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And yet, oddly enough, Ryan Singel's article about the conference in Wired News spoke of "throngs of geeks." When a friend of mine asked Ryan about this, it was news to him. Even Tim O'Reilly was wearing a suit, a sight so alien I couldn't parse it at first.

He said he'd originally written something like "throngs of VCs and biz dev guys" but had later shortened it just to "throngs," and that this must have in turn been expanded by the editors into "throngs of geeks." After all, a Web 2.0 conference would presumably be full of geeks, right? I saw him walk by and said to one of the O'Reilly people "that guy looks just like Tim.""Oh, that's Tim.

Whatever it meant, "the web as a platform" was at least not too constricting.

The story about "Web 2.0" meaning the web as a platform didn't live much past the first conference.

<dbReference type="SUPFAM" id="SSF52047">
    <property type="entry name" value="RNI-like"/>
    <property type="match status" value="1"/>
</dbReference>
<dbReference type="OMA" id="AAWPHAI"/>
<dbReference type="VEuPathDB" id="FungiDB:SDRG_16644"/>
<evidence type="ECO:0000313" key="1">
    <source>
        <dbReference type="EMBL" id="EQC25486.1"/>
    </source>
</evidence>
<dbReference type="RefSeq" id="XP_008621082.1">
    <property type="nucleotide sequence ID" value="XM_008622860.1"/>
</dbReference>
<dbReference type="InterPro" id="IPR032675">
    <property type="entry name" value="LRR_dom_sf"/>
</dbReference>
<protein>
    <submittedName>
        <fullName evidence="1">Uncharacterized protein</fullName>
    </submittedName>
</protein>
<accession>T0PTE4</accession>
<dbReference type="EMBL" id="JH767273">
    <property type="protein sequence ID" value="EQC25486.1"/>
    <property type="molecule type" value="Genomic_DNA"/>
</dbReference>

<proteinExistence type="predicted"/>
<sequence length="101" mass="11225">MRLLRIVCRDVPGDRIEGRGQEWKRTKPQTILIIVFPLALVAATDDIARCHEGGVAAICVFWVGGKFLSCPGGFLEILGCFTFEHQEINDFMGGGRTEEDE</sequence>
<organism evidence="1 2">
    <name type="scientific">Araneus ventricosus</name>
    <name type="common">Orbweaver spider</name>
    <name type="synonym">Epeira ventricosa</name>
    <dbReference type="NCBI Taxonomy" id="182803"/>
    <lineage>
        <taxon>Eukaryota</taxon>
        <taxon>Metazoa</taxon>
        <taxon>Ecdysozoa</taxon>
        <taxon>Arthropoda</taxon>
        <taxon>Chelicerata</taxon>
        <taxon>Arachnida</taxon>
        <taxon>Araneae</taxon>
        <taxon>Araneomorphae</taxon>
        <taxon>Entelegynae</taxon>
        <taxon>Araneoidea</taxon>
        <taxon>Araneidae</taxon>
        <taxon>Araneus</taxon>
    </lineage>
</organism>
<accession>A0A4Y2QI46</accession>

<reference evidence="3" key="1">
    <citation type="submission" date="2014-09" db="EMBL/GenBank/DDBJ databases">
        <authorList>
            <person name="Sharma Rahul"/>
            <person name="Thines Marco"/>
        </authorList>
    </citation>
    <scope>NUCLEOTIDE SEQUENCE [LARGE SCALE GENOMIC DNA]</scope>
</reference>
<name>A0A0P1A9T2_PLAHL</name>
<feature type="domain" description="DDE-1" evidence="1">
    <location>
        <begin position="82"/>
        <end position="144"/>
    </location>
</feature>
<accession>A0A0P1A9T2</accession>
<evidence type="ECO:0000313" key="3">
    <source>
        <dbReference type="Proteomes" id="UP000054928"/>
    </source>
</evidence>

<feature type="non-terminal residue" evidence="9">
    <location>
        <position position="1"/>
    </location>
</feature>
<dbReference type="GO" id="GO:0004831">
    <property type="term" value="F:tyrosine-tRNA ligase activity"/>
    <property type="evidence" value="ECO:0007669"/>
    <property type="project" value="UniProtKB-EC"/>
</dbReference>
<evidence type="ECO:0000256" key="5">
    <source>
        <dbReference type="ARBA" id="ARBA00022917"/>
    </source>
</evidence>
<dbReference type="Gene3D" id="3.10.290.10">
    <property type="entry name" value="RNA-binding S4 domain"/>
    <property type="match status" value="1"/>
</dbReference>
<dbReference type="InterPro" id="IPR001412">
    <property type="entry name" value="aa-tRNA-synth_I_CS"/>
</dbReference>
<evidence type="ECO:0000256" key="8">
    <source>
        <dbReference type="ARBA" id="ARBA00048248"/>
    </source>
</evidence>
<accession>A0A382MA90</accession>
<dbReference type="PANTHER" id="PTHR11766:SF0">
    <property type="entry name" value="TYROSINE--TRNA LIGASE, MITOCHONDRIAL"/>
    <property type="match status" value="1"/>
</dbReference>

Till recently I thought it didn't, but the truth turns out to be more complicated. I first heard the phrase "Web 2.0" in the name of the Web 2.0 conference in 2004.

It was a kind of semantic deficit spending: they knew new things were coming, and the "2.0" referred to whatever those might turn out to be. In the process of developing the pitch for the first conference, someone must have decided they'd better take a stab at explaining what that "2.0" referred to.

Democracy The second big element of Web 2.0 is democracy.

We now have several examples to prove that amateurs can surpass professionals, when they have the right kind of system to channel their efforts. Experts have given Wikipedia middling reviews, but they miss the critical point: it's good enough.

One ingredient of its meaning is certainly Ajax, which I can still only just bear to use without scare quotes.

Basically, what "Ajax" means is "Javascript now works." And that in turn means that web-based applications can now be made to work much more like desktop ones.